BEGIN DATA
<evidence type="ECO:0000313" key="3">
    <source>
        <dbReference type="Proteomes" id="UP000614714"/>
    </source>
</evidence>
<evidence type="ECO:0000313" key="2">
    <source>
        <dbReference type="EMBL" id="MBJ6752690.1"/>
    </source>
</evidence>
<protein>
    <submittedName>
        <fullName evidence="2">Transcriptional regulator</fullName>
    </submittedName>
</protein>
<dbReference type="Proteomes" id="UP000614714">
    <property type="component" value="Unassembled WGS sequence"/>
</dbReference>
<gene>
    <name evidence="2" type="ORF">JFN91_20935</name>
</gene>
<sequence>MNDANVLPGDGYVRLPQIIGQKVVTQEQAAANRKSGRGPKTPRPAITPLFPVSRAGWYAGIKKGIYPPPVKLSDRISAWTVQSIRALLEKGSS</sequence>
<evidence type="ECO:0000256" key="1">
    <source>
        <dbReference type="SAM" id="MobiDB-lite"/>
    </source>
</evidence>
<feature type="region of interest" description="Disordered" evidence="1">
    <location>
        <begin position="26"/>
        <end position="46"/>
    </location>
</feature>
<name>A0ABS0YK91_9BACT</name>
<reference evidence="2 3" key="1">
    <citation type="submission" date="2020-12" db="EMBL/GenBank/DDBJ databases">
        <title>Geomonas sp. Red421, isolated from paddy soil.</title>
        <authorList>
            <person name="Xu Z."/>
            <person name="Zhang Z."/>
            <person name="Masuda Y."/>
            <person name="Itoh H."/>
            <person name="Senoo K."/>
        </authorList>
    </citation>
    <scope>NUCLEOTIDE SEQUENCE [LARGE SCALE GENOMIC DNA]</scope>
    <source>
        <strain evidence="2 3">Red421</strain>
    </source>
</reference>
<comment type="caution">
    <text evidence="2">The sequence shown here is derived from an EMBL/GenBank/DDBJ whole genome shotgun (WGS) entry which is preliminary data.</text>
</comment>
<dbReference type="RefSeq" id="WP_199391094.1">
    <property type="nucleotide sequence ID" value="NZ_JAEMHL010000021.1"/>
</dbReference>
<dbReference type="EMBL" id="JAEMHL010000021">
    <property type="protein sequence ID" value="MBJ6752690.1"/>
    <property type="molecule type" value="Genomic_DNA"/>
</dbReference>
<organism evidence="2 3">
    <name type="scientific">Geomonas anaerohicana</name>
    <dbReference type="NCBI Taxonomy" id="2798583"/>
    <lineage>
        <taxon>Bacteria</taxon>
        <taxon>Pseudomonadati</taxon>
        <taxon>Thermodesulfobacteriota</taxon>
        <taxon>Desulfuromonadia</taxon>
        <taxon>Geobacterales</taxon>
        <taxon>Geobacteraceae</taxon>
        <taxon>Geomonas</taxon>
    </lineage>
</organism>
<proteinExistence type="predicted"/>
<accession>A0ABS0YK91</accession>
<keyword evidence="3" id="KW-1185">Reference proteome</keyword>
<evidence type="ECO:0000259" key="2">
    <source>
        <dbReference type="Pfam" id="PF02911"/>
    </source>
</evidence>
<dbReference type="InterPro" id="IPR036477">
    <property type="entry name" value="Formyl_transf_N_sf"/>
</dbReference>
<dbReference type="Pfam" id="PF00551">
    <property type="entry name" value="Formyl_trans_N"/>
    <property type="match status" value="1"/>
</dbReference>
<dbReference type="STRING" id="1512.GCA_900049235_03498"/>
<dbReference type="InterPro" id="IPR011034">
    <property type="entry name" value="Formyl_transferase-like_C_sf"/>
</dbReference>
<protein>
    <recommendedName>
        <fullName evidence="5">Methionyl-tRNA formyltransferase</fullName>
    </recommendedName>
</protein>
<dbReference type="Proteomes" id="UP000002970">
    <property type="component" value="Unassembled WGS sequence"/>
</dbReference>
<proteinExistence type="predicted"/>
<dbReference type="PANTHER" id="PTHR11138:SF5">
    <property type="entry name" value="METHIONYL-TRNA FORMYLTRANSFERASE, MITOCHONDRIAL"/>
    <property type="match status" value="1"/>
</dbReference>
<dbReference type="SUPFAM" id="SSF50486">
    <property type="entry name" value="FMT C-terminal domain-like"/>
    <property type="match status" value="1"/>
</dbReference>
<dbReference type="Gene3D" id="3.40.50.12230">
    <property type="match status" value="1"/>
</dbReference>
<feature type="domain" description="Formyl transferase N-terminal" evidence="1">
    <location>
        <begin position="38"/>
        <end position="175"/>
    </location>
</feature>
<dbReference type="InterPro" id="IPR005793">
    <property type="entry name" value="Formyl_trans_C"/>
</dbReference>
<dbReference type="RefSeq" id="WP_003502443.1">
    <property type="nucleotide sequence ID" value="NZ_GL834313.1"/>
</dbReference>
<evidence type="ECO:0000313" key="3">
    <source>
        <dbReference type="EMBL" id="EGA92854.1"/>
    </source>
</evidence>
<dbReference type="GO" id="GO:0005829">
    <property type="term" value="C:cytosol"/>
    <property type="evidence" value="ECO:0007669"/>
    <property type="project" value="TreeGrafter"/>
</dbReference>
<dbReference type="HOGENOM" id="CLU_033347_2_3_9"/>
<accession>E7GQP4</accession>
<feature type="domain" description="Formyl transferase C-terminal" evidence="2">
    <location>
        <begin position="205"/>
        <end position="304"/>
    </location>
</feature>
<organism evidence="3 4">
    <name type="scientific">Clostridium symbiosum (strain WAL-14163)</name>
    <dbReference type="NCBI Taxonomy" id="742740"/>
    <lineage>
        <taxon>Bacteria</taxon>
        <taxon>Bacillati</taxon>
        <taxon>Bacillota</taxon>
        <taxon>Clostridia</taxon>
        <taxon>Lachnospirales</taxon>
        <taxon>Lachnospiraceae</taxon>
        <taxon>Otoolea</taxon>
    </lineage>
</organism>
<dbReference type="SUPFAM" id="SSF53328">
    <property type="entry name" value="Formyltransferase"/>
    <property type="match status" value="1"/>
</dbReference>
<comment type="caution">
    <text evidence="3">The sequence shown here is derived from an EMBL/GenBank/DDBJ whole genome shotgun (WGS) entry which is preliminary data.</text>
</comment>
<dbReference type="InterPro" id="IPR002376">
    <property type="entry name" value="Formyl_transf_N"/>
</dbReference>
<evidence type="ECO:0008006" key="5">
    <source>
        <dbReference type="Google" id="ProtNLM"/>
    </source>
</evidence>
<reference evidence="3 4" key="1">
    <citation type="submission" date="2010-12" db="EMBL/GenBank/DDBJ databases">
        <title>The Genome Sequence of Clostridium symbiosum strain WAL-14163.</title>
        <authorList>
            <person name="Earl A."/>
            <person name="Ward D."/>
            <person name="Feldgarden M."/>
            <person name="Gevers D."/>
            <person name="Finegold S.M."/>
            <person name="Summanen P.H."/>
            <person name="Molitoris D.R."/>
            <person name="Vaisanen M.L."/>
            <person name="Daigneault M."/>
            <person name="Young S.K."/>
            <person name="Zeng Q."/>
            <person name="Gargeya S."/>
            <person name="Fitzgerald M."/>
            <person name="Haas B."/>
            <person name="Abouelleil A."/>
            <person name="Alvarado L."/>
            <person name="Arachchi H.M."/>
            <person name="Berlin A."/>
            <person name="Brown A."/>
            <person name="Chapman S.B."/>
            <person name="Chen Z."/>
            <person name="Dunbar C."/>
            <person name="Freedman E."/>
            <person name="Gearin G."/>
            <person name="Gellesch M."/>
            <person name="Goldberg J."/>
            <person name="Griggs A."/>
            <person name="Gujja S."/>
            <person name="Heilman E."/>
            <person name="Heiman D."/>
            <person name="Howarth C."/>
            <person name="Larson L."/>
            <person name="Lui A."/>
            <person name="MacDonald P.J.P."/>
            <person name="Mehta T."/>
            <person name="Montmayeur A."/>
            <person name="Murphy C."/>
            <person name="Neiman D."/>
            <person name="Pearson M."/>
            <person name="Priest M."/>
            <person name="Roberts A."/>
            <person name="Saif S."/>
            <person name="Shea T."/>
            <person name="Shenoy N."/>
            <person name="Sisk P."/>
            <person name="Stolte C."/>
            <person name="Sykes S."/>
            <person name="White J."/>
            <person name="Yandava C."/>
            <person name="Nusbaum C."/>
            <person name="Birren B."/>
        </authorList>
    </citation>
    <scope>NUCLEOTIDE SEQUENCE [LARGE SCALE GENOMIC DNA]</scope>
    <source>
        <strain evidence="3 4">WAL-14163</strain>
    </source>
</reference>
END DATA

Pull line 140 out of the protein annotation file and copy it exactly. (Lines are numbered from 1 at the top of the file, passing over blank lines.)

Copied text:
        <end position="304"/>